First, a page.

An Islamic extremist pleaded guilty to orchestrating the destruction of historic mausoleums in the Malian city of Timbuktu. Ahmad Al-Faqi Al-Mahdi led a group of radicals that destroyed 14 of Timbuktu's 16 mausoleums in 2012 because they considered them totems of idolatry. He asked for forgiveness at the International Criminal Court in the Hague and said he had been swept up in an "evil wave" by al-Qaeda and the Ansar Dine Islamist groups which briefly seized control of the desert city.
Prosecutor Fatima Bensouda compared the attacks to Islamic State's smashing of monuments in the Syrian city of Palmyra and the Taliban's 2001 destruction of the Bamiyan Buddha statues in Afghanistan.
IBTimesUKtakes a look at some Unesco's World Heritage Sites, along with ancient landmarks, which have been damaged due to terrorism and war:
Umayyad mosque of Aleppo, Syria:
A Unesco World Heritage site, the Umayyad Mosque is one of the oldest and largest mosques in Aleppo and was built at beginning of the 8th century, although the current building dates from the11th through 14th centuries. The mosque was damaged during clashes between Syrian Army and Free Syrian Army during the Syrian Civil War in April 2013.
The Mosque of the Prophet Yunus, Nineveh, Iraq:
Located close to the built-up walls of Nineveh the Mosque of the Prophet Yunus was one of the most important mosques in Mosul. It was blown up by Islamic State in July 2014.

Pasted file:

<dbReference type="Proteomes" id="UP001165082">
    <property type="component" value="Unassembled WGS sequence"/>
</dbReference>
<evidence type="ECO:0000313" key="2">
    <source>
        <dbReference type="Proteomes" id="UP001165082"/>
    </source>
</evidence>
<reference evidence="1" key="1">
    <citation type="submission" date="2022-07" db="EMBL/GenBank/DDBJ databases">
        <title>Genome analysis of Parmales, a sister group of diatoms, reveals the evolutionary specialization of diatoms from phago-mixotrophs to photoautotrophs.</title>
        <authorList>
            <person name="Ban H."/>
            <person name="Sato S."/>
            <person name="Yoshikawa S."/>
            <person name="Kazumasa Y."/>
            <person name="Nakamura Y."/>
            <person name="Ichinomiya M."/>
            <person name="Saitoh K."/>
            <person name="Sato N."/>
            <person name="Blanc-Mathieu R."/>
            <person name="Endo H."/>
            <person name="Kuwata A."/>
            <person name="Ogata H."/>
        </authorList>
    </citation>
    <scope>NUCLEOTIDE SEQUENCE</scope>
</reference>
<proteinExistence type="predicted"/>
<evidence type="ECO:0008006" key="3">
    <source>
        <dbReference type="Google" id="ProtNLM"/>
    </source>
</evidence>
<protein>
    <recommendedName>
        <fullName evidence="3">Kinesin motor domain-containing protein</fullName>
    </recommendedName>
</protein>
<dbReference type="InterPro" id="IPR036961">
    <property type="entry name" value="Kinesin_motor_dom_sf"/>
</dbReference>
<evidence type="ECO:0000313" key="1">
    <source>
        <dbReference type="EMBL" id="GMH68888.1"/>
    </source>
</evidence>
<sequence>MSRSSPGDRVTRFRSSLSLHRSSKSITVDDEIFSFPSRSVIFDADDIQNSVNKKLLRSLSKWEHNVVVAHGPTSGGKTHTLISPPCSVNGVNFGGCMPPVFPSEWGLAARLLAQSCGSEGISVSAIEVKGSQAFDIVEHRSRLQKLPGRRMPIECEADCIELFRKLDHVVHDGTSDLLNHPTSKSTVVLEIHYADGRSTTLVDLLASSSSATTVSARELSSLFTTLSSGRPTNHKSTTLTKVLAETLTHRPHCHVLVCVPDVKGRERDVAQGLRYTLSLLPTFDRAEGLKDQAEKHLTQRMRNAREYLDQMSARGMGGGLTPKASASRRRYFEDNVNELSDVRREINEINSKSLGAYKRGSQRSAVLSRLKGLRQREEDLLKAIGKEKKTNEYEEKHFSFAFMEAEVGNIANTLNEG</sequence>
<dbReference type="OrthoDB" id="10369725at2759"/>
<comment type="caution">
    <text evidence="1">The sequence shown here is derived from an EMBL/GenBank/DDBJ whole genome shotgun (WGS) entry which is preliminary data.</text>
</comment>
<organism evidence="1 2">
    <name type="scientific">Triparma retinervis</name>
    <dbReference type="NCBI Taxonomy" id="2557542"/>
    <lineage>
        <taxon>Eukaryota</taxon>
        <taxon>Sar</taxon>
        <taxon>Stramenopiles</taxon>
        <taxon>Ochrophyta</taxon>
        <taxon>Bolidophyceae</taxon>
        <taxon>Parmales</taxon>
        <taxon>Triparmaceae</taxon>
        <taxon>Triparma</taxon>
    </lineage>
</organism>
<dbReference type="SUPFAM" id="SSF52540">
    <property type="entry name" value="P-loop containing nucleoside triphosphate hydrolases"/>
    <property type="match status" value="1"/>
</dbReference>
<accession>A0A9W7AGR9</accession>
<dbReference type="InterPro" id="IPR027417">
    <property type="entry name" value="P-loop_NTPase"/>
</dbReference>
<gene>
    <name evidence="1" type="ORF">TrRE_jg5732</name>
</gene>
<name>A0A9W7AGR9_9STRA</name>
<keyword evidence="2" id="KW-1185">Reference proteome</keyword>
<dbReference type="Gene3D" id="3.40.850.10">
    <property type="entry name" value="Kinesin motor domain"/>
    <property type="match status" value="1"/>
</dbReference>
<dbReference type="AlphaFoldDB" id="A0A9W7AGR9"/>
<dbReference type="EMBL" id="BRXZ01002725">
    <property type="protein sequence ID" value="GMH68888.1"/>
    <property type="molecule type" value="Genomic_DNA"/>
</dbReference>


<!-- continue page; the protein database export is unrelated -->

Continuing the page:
Adad and Mashqi Gates, Nineveh, Iraq:
Located near the Iraqi city of Mosul, Nineveh was an ancient Assyrian city on the eastern bank of the Tigris River and was guarded by the Adad and Mashqi Gates, both of which were destroyed by Islamic State in early 2015. In February, they went on to the Mosul museum and vandalised ancient artefacts and statues.
Described by Unesco as "one of the most important cultural centres of the ancient world" parts of the ancient city of Palmyra were gradually destroyed by the Islamic State, despite reports suggesting that they had no intention of demolishing the World Heritage Site. In June 2015, the Lion of Al-Lāt statue was knocked down, along with several others. What followed was more destruction, including The Temple of Bel and the Temple of Baalshamin, which dated back to the first century.
Buddhas of Bamiyan
The Buddhas of Bamiyan were two monumental statues of Buddha, carved into the side of a cliff in the Bamiyan valley in central Afghanistan. They were destroyed in March 2001 by the Taliban, after President Mullah Mohammed Omar declared that they were idols and should be removed.
The ancient Iraqi city of Hatra, built in the 2nd and 3rd centuries, was destroyed by Islamic State militants in March 2015. Later, video footage emerged of members of the militant group demolishing its ruins.
Krak des Chavaliers, Syria:
Krak des Chavaliers was considered to be one of the most well-preserved castles in the world. Inhabited by Kurdish troops in the 11th century, it was known as Hisn al-Akrad "Castle of the Kurds". The castle was shelled during the Syrian Civil War in 2012, and was further damaged by airstrikes in 2013.